Sounds like she has ideas in the pipeline and some of the inspiration and authenticity sometimes comes from actual events and sometimes right from her imagination, but either way, she really gets to know her characters and sometimes they “write themselves”. She writes out everything about her characters in such an organised way.

Carole Matthews Summer Days and Light Breezes

Writing tips

  • Try and write everyday. Keep writing and you will get your style and write what is in your heart and find the story you really want to write.
  • If you chase the trends, publishers might already be done with that.
  • Take your time and enjoy it.
  • Make the effort to sit (she tied her leg to the desk to keep her there).
  • Try writing some short stories.

She also eludes to the fact that her writing has changed over the years, with the more she has written.

The types of books she likes to read are historical, dark crime, gothic stories and has always been an avid reader.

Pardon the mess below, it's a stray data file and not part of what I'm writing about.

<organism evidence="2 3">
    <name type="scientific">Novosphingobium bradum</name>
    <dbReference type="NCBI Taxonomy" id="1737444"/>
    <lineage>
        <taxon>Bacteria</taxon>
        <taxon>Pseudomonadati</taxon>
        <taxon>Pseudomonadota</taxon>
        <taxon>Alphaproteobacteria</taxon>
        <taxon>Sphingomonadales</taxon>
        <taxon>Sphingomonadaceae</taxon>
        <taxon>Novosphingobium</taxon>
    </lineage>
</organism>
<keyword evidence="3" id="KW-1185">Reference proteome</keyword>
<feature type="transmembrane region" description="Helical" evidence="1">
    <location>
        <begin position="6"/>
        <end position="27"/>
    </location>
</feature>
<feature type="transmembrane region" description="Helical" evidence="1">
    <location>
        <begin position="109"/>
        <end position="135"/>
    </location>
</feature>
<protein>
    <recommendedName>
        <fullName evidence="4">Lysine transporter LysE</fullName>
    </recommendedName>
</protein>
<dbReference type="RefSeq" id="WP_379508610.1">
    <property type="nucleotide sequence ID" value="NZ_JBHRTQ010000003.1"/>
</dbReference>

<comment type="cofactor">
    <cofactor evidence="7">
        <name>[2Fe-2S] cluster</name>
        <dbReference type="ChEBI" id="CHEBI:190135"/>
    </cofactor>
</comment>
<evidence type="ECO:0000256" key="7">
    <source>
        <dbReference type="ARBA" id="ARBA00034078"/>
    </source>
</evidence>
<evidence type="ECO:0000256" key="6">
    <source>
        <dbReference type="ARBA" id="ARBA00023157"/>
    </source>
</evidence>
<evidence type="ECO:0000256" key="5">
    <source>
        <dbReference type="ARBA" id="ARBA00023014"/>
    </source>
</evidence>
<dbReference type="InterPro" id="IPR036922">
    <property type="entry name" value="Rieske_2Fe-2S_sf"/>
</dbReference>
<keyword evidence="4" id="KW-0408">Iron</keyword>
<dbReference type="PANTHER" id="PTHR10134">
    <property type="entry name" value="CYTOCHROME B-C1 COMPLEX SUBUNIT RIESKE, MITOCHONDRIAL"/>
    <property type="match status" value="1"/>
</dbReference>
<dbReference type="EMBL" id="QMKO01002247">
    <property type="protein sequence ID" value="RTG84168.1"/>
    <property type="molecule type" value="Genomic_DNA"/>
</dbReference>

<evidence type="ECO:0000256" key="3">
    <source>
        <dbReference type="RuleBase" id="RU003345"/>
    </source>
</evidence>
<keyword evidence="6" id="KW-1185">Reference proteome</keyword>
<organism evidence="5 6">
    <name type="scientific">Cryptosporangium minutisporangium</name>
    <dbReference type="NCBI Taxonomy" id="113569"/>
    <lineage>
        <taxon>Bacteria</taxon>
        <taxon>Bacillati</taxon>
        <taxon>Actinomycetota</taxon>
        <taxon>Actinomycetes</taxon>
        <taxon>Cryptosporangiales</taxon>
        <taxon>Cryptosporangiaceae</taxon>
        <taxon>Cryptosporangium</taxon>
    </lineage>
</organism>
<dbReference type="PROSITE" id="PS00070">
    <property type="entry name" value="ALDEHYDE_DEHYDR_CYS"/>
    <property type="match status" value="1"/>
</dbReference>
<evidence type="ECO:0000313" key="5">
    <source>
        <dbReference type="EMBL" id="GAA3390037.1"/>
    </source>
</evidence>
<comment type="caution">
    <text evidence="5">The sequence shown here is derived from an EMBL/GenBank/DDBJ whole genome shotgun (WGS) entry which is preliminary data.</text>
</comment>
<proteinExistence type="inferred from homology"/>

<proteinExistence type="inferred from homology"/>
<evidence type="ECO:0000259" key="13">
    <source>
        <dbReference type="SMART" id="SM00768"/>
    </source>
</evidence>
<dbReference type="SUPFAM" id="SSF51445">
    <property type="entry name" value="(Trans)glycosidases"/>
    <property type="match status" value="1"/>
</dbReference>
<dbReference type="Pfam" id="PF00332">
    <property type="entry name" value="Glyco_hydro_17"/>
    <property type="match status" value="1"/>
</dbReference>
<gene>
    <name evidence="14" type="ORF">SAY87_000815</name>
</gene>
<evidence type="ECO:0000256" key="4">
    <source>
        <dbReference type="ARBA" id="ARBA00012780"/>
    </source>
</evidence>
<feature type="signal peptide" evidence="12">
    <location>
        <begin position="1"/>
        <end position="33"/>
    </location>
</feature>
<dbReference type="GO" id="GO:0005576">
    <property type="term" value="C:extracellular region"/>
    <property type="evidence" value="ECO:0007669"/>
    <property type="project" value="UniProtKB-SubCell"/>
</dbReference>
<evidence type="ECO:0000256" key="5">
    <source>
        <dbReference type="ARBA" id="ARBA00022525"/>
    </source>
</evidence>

View on Social Media and Reviews –

The only negative is it is very time-consuming. There’s a lot of social media marketing, but she enjoys doing this and the interactions with her fans/readers and that she can reach more people and can chat to readers across the world.

She says the balance for people reading and taking notice of reviews has shifted more towards book bloggers and disproportionately perhaps to Amazon (could be true as most authors like it if bloggers also post onto Amazon), compared to newspaper reviews for recommendations and about how blogs are more accessible. (a good thing for us who are quite partial to writing blogs).

She talked, which was really lovely, about bloggers and the effort it takes to read and then blog about it. It is true, after all is said and done, we get a book out of it. We also may get a nice chat and a wider community out of it too.

An interesting fact is that she has taught herself to crochet.

Coming Soon:

She is currently writing a sequel to Happiness to Beginners called Christmas for Beginners – published around autumn. Do also look out for Summer Days and Light Breezes around June.